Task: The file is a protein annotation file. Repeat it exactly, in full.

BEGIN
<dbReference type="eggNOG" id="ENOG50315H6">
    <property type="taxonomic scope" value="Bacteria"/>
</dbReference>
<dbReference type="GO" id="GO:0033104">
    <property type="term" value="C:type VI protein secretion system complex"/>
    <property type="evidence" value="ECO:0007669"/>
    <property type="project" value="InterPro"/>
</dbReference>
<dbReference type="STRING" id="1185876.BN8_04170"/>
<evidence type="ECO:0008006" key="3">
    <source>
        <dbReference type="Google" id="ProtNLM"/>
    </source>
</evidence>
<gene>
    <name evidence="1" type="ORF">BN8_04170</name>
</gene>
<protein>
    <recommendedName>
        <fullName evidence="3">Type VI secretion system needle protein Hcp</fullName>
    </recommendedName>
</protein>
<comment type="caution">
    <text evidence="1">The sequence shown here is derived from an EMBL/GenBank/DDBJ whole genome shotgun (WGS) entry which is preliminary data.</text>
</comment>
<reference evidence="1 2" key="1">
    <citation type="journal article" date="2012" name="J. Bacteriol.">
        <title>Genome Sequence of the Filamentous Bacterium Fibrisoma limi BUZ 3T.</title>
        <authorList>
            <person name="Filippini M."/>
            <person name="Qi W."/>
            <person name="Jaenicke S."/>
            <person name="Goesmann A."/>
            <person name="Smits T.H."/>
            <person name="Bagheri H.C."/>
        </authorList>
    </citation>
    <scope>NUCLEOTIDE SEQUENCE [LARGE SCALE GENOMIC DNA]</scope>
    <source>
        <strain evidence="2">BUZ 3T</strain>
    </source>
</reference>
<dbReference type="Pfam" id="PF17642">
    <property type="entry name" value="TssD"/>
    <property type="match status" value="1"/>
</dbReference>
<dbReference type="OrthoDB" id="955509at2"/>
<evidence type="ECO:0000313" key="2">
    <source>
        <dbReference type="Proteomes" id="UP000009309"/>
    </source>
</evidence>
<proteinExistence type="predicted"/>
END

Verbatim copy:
<dbReference type="eggNOG" id="ENOG50315H6">
    <property type="taxonomic scope" value="Bacteria"/>
</dbReference>
<dbReference type="GO" id="GO:0033104">
    <property type="term" value="C:type VI protein secretion system complex"/>
    <property type="evidence" value="ECO:0007669"/>
    <property type="project" value="InterPro"/>
</dbReference>
<dbReference type="STRING" id="1185876.BN8_04170"/>
<evidence type="ECO:0008006" key="3">
    <source>
        <dbReference type="Google" id="ProtNLM"/>
    </source>
</evidence>
<gene>
    <name evidence="1" type="ORF">BN8_04170</name>
</gene>
<protein>
    <recommendedName>
        <fullName evidence="3">Type VI secretion system needle protein Hcp</fullName>
    </recommendedName>
</protein>
<comment type="caution">
    <text evidence="1">The sequence shown here is derived from an EMBL/GenBank/DDBJ whole genome shotgun (WGS) entry which is preliminary data.</text>
</comment>
<reference evidence="1 2" key="1">
    <citation type="journal article" date="2012" name="J. Bacteriol.">
        <title>Genome Sequence of the Filamentous Bacterium Fibrisoma limi BUZ 3T.</title>
        <authorList>
            <person name="Filippini M."/>
            <person name="Qi W."/>
            <person name="Jaenicke S."/>
            <person name="Goesmann A."/>
            <person name="Smits T.H."/>
            <person name="Bagheri H.C."/>
        </authorList>
    </citation>
    <scope>NUCLEOTIDE SEQUENCE [LARGE SCALE GENOMIC DNA]</scope>
    <source>
        <strain evidence="2">BUZ 3T</strain>
    </source>
</reference>
<dbReference type="Pfam" id="PF17642">
    <property type="entry name" value="TssD"/>
    <property type="match status" value="1"/>
</dbReference>
<dbReference type="OrthoDB" id="955509at2"/>
<evidence type="ECO:0000313" key="2">
    <source>
        <dbReference type="Proteomes" id="UP000009309"/>
    </source>
</evidence>
<proteinExistence type="predicted"/>